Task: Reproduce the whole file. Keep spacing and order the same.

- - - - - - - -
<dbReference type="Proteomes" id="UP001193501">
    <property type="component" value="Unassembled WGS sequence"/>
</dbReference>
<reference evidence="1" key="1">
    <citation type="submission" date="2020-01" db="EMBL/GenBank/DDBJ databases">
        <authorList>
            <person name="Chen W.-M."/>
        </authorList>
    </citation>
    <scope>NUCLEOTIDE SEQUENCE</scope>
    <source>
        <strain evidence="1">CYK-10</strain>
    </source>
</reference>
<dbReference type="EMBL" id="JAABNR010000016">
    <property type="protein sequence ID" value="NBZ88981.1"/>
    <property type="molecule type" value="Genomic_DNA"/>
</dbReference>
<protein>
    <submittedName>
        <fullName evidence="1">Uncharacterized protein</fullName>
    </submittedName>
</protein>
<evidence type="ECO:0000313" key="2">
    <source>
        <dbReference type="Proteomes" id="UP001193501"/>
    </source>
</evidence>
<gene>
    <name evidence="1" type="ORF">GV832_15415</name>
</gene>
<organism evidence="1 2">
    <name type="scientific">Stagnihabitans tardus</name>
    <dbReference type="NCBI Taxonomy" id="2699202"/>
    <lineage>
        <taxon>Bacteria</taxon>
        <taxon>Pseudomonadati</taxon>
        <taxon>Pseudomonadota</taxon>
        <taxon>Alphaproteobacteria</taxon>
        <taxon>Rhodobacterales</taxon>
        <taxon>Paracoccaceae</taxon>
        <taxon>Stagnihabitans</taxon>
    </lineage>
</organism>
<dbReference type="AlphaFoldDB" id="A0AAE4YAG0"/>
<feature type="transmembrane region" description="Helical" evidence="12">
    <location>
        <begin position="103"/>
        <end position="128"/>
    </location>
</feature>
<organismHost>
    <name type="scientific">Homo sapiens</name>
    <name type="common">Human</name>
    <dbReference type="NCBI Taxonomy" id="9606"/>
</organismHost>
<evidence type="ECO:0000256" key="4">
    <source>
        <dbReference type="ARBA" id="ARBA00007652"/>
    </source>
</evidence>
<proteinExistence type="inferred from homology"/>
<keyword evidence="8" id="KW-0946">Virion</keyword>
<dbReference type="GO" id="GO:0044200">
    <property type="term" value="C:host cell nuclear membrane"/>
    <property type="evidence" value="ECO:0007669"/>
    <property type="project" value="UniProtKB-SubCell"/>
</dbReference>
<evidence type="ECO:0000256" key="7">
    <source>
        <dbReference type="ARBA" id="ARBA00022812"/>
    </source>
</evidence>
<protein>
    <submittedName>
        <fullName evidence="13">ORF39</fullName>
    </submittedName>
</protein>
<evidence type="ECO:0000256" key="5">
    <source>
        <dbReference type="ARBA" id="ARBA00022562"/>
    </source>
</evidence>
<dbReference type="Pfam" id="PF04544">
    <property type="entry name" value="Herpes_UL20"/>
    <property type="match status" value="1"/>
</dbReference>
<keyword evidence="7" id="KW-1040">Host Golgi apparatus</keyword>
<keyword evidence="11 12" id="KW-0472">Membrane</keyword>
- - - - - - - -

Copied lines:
<dbReference type="Proteomes" id="UP001193501">
    <property type="component" value="Unassembled WGS sequence"/>
</dbReference>
<reference evidence="1" key="1">
    <citation type="submission" date="2020-01" db="EMBL/GenBank/DDBJ databases">
        <authorList>
            <person name="Chen W.-M."/>
        </authorList>
    </citation>
    <scope>NUCLEOTIDE SEQUENCE</scope>
    <source>
        <strain evidence="1">CYK-10</strain>
    </source>
</reference>
<dbReference type="EMBL" id="JAABNR010000016">
    <property type="protein sequence ID" value="NBZ88981.1"/>
    <property type="molecule type" value="Genomic_DNA"/>
</dbReference>
<protein>
    <submittedName>
        <fullName evidence="1">Uncharacterized protein</fullName>
    </submittedName>
</protein>
<evidence type="ECO:0000313" key="2">
    <source>
        <dbReference type="Proteomes" id="UP001193501"/>
    </source>
</evidence>
<gene>
    <name evidence="1" type="ORF">GV832_15415</name>
</gene>
<organism evidence="1 2">
    <name type="scientific">Stagnihabitans tardus</name>
    <dbReference type="NCBI Taxonomy" id="2699202"/>
    <lineage>
        <taxon>Bacteria</taxon>
        <taxon>Pseudomonadati</taxon>
        <taxon>Pseudomonadota</taxon>
        <taxon>Alphaproteobacteria</taxon>
        <taxon>Rhodobacterales</taxon>
        <taxon>Paracoccaceae</taxon>
        <taxon>Stagnihabitans</taxon>
    </lineage>
</organism>
<dbReference type="AlphaFoldDB" id="A0AAE4YAG0"/>
<feature type="transmembrane region" description="Helical" evidence="12">
    <location>
        <begin position="103"/>
        <end position="128"/>
    </location>
</feature>
<organismHost>
    <name type="scientific">Homo sapiens</name>
    <name type="common">Human</name>
    <dbReference type="NCBI Taxonomy" id="9606"/>
</organismHost>
<evidence type="ECO:0000256" key="4">
    <source>
        <dbReference type="ARBA" id="ARBA00007652"/>
    </source>
</evidence>
<proteinExistence type="inferred from homology"/>
<keyword evidence="8" id="KW-0946">Virion</keyword>
<dbReference type="GO" id="GO:0044200">
    <property type="term" value="C:host cell nuclear membrane"/>
    <property type="evidence" value="ECO:0007669"/>
    <property type="project" value="UniProtKB-SubCell"/>
</dbReference>
<evidence type="ECO:0000256" key="7">
    <source>
        <dbReference type="ARBA" id="ARBA00022812"/>
    </source>
</evidence>
<protein>
    <submittedName>
        <fullName evidence="13">ORF39</fullName>
    </submittedName>
</protein>
<evidence type="ECO:0000256" key="5">
    <source>
        <dbReference type="ARBA" id="ARBA00022562"/>
    </source>
</evidence>
<dbReference type="Pfam" id="PF04544">
    <property type="entry name" value="Herpes_UL20"/>
    <property type="match status" value="1"/>
</dbReference>
<keyword evidence="7" id="KW-1040">Host Golgi apparatus</keyword>
<keyword evidence="11 12" id="KW-0472">Membrane</keyword>